where ri,t is the instantaneous firing activity of ADN neuron i; αt is the instantaneous gain factor; fi is the tuning curve of ADN neuron i (calculated on the basis of the response measured in the baseline condition); θt is the decoded head direction from neural activity at time t; and ε is the additive Gaussian noise.

Our goal is to estimate the value of αt at any given time t using maximum-likelihood estimation approach.

Given the decoded head direction at time t, θt as well as the tuning curves fi for all ADN neurons, we obtain the likelihood of observing ri,t with parameter αt:

$$P\left({r}_{i,t}| \,{f}_{i}\left({\theta }_{t}\right);{\alpha }_{t}\right)={\mathscr{N}}({\alpha }_{t}\,{f}_{i}\left({\theta }_{t}\right),{\sigma }^{2}).$$

We define the vectors:

$$\begin{array}{cc}{R}_{t}=\left[\begin{array}{c}{r}_{1,t}\\ {r}_{2,t}\\ \vdots \\ {r}_{N,t}\end{array}\right], & F({\theta }_{t})=\left[\begin{array}{c}{f}_{1}({\theta }_{t})\\ {f}_{2}({\theta }_{t})\\ \vdots \\ {f}_{N}({\theta }_{t})\end{array}\right]\end{array},$$

where N is the number of ADN neurons in the network.

Assuming independent activity between said neurons, we can calculate the likelihood of observing Rt:

$$\begin{array}{l}P({R}_{t}| F({\theta }_{t})\,;{\alpha }_{t})={\prod }_{i}P({r}_{i,t}| \,{f}_{i}({\theta }_{t});{\alpha }_{t})\\ \,\,\,\,\propto {\prod }_{i}{\rm{\exp }}\left(\frac{{({r}_{i,t}-{\alpha }_{t}{f}_{i}({\theta }_{t}))}^{2}}{-2{\sigma }^{2}}\right).\end{array}$$

We apply the logarithm on both sides:

$$\log \left(P\left({R}_{t}| F\left({\theta }_{t}\right)\,{\rm{;}}{\alpha }_{t}\right)\right)\propto \,-\,\frac{1}{2}{\sum }_{i}\frac{{({r}_{i,t}-{\alpha }_{t}{f}_{i}\left({\theta }_{t}\right))}^{2}}{{\sigma }^{2}}.$$

Our goal is to determine the parameter \({\hat{\alpha }}_{t}\) that maximizes the log-likelihood such that:

$${\hat{\alpha }}_{t}=\mathop{{\rm{a}}{\rm{r}}{\rm{g}}{\rm{m}}{\rm{a}}{\rm{x}}}\limits_{{\alpha }_{t}}\,\log ((P({R}_{t}|F({\theta }_{t})\,;\,{\alpha }_{t}))=\mathop{{\rm{a}}{\rm{r}}{\rm{g}}{\rm{m}}{\rm{i}}{\rm{n}}}\limits_{{\alpha }_{t}}{\sum }_{i}{({r}_{i,t}-{\alpha }_{t}{f}_{i}({\theta }_{t}))}^{2}.$$

To do so, we take the derivative of the objective function with reference to αt and set it to zero:

$$\frac{d}{d{\alpha }_{t}}{\sum }_{i}{({r}_{i,t}-{\alpha }_{t}{f}_{i}({\theta }_{t}))}^{2}=0.$$


$${\hat{\alpha }}_{t}=\frac{\sum _{i}{r}_{i,t}\,{f}_{i}\left({\theta }_{t}\right)}{\sum _{i}{{f}_{i}\left({\theta }_{t}\right)}^{2}}.$$

Similar to the offset signal, the obtained gain is smoothed with a moving-average filter of width 20 frames (~667 ms), unless otherwise specified. With the exception of Extended Data Fig. 5b–d, the gain was always normalized to the average baseline activity. In Extended Data Fig. 5b–d, the tuning curves represent the average firing rates as a function of the internal HD for the entire recording session.

Gain heat-map analysis

Gain heat maps are 2D matrices in which each pixel p(x, y) is a 2D bin of width 1.5° per s corresponding to the measured angular head velocity and height 1° corresponding to the decoded HD. Pixel p(x, y) represents the mean network gain—across mice and across sessions—within a 2D average window of width [x − 3:x + 3]° per s and height [y − 15:y + 15]°. A 2D Gaussian filter of s.d. = 15 (15° × 22.5° per s) is then applied. The network gain, the decoded HD and the measured HD were all smoothed with a moving-average filter of width 20 frames (~667 ms) while the measured head angular velocity was approximated by a simple linear regression with a regression window of similar width. To evaluate the significance of the difference between gain heat maps (Fig. 4f), we performed a Wilcoxon rank-sum test to compare, at each pixel, the gain distributions within the 2D window of width [x − 3:x + 3]° per s and height [y − 15:y + 15]° between darkness epochs of the 20 s experiment and D2 of the 2 min experiment. As we are only interested in the significance of the positive values (indicating the appearance of new bumps), negative values as well as P > 0.001 were marked as NaN.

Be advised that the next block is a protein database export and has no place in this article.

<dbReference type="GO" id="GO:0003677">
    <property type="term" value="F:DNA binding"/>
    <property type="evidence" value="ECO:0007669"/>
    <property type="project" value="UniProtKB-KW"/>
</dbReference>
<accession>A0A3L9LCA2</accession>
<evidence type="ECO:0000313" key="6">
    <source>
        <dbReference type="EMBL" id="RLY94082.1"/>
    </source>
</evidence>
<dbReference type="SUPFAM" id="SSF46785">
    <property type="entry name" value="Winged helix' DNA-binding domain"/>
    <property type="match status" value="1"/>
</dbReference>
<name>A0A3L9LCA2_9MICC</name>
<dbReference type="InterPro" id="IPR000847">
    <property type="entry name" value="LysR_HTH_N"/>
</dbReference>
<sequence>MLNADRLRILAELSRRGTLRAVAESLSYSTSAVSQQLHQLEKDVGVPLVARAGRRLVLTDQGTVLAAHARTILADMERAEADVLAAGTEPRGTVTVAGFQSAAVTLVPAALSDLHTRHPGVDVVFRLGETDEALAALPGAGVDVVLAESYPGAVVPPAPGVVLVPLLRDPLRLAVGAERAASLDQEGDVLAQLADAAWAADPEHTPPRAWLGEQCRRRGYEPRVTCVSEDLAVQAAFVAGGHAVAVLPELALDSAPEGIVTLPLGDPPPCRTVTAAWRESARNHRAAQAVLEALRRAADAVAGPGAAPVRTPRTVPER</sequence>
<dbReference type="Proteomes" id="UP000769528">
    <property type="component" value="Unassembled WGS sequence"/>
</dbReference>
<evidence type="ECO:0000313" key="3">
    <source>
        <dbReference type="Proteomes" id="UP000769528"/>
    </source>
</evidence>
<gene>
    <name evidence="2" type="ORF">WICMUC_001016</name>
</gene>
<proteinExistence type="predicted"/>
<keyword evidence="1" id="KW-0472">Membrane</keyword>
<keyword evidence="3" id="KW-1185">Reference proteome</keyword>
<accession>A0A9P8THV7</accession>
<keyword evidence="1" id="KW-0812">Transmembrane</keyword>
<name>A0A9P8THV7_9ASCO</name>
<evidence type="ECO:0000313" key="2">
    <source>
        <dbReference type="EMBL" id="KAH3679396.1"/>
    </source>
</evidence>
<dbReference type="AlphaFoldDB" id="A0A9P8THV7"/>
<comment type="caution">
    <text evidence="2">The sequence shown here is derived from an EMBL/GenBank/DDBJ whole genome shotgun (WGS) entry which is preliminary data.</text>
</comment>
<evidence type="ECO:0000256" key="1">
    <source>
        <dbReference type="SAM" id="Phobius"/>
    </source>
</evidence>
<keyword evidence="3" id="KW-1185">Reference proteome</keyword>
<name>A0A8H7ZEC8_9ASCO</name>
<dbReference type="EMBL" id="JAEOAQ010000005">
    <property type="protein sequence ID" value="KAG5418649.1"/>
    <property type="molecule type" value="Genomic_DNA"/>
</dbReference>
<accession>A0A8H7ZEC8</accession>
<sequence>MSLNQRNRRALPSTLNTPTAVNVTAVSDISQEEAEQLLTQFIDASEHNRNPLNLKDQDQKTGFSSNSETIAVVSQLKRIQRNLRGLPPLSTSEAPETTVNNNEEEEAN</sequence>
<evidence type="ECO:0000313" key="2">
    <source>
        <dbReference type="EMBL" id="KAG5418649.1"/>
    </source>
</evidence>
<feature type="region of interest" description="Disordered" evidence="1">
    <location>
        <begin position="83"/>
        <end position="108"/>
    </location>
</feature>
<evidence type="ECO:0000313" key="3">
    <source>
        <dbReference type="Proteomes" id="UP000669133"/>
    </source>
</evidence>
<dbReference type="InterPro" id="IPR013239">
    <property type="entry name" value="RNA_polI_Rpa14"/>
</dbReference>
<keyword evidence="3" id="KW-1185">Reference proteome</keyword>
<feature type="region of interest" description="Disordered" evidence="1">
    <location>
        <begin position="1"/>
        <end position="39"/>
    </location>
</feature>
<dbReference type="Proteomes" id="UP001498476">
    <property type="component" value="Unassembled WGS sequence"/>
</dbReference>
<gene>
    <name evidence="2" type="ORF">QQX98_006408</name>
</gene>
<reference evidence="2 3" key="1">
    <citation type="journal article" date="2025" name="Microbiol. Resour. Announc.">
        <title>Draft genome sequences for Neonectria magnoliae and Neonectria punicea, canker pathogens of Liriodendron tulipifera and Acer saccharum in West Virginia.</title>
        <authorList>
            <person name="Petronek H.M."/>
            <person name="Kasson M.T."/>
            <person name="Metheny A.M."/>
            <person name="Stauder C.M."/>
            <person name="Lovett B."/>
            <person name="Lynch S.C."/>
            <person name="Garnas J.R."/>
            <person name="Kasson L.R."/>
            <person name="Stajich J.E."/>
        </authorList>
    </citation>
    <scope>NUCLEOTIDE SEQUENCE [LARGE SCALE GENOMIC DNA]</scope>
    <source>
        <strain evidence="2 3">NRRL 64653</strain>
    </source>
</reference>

Drift-speed heat-map analysis

Drift-speed heat maps were generated according to the same approach as for the gain heat maps. However, drift speed was approximated by a simple linear regression with a regression window of width 20 frames (~667 ms). The P-value matrix for drift speed difference between the 20 s experiment and D2 of the 2 min experiment (Extended Data Fig. 13e) was calculated as described above. However, only P values > 0.001 were marked as NaN.

Vector field analysis

The purpose of this analysis is to illustrate baseline attractiveness. We define the state space (y axis, drift-speed (° per s); x axis, drift-angle (°)). We construct a vector field matrix by dividing the x axis into 18 bins of width 20° each within the range [−180:180]°, and the y axis into 20 bins of width 0.03° per s each, within the range [−3:3]° per s. At each bin (x,y), we calculate the mean drift speed and mean drift acceleration across mice and across sessions. The two latter quantities represent the velocity components (u,v) that determine the length and direction of the velocity vector. We assume the vector field has a central symmetry with reference to the baseline point (0,0) owing to the symmetry in the experimental design. We therefore generate an image of the original vector field that is its reflection across the origin. The two versions are then averaged to produce the final 2D vector field. Streamlines are generated using the streamline function in MATLAB. For Figs. 4d and 5e, streamlines were simulated over 1,000 timesteps.

Analysis of cue-rotation sessions

At the beginning of each continuous cue-rotation epoch, the visual cue was displayed at the same location as in the baseline. After cue removal and depending on its previous rotation speed, the cue would have either reached ±180° or ±90° (cue orientation in clockwise-cue-rotation sessions was reflected across the x axis so that the cue ends at ±180° (fast cue-rotation) or −90° (slow cue-rotation)). The offset is therefore expected to start within a close range of these two directions during the second darkness epoch. However, in some cases, drifts during the first darkness epoch were large enough so that the initial anchoring to the rotating cue occurred considerably far from baseline. This caused the drift signal during the second darkness to start further away from the expected location. In Fig. 5d, we limited our analysis to drifts starting within [−180:−145]U[145:180]° for fast cue rotation and [−125:−55]° for slow cue rotation, to study the effects across sessions with similar stability during baseline (total n = 44 out of 60).